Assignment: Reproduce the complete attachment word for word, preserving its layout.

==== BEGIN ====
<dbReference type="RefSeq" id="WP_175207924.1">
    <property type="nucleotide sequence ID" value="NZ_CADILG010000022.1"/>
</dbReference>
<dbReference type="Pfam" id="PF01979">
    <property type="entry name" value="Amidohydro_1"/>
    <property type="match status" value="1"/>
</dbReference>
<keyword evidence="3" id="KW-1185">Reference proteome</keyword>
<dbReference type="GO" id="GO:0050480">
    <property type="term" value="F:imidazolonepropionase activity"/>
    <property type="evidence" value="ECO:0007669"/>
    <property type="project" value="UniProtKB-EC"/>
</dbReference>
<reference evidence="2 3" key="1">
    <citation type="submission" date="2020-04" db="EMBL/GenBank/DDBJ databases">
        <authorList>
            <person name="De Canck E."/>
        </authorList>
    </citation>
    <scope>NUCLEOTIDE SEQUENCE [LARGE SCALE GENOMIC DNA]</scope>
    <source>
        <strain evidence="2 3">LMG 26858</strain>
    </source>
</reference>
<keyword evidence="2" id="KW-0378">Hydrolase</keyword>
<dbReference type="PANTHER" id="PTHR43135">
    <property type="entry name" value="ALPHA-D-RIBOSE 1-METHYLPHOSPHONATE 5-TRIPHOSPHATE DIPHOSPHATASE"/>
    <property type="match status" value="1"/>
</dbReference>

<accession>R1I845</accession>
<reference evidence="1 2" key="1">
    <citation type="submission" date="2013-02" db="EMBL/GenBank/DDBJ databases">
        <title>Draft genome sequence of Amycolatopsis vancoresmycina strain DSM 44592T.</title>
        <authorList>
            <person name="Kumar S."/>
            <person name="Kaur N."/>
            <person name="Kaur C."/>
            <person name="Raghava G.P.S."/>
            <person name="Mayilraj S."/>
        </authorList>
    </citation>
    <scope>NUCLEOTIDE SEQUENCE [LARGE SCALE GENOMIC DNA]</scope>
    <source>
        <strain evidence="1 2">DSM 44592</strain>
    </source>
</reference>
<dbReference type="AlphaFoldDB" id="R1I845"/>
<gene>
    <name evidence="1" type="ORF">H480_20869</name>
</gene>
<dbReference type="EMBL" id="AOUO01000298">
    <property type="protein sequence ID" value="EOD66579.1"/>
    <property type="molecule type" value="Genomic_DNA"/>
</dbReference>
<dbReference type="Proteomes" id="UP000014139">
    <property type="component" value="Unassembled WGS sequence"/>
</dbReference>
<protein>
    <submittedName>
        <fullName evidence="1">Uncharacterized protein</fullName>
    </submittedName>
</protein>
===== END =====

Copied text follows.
<dbReference type="RefSeq" id="WP_175207924.1">
    <property type="nucleotide sequence ID" value="NZ_CADILG010000022.1"/>
</dbReference>
<dbReference type="Pfam" id="PF01979">
    <property type="entry name" value="Amidohydro_1"/>
    <property type="match status" value="1"/>
</dbReference>
<keyword evidence="3" id="KW-1185">Reference proteome</keyword>
<dbReference type="GO" id="GO:0050480">
    <property type="term" value="F:imidazolonepropionase activity"/>
    <property type="evidence" value="ECO:0007669"/>
    <property type="project" value="UniProtKB-EC"/>
</dbReference>
<reference evidence="2 3" key="1">
    <citation type="submission" date="2020-04" db="EMBL/GenBank/DDBJ databases">
        <authorList>
            <person name="De Canck E."/>
        </authorList>
    </citation>
    <scope>NUCLEOTIDE SEQUENCE [LARGE SCALE GENOMIC DNA]</scope>
    <source>
        <strain evidence="2 3">LMG 26858</strain>
    </source>
</reference>
<keyword evidence="2" id="KW-0378">Hydrolase</keyword>
<dbReference type="PANTHER" id="PTHR43135">
    <property type="entry name" value="ALPHA-D-RIBOSE 1-METHYLPHOSPHONATE 5-TRIPHOSPHATE DIPHOSPHATASE"/>
    <property type="match status" value="1"/>
</dbReference>

<accession>R1I845</accession>
<reference evidence="1 2" key="1">
    <citation type="submission" date="2013-02" db="EMBL/GenBank/DDBJ databases">
        <title>Draft genome sequence of Amycolatopsis vancoresmycina strain DSM 44592T.</title>
        <authorList>
            <person name="Kumar S."/>
            <person name="Kaur N."/>
            <person name="Kaur C."/>
            <person name="Raghava G.P.S."/>
            <person name="Mayilraj S."/>
        </authorList>
    </citation>
    <scope>NUCLEOTIDE SEQUENCE [LARGE SCALE GENOMIC DNA]</scope>
    <source>
        <strain evidence="1 2">DSM 44592</strain>
    </source>
</reference>
<dbReference type="AlphaFoldDB" id="R1I845"/>
<gene>
    <name evidence="1" type="ORF">H480_20869</name>
</gene>
<dbReference type="EMBL" id="AOUO01000298">
    <property type="protein sequence ID" value="EOD66579.1"/>
    <property type="molecule type" value="Genomic_DNA"/>
</dbReference>
<dbReference type="Proteomes" id="UP000014139">
    <property type="component" value="Unassembled WGS sequence"/>
</dbReference>
<protein>
    <submittedName>
        <fullName evidence="1">Uncharacterized protein</fullName>
    </submittedName>
</protein>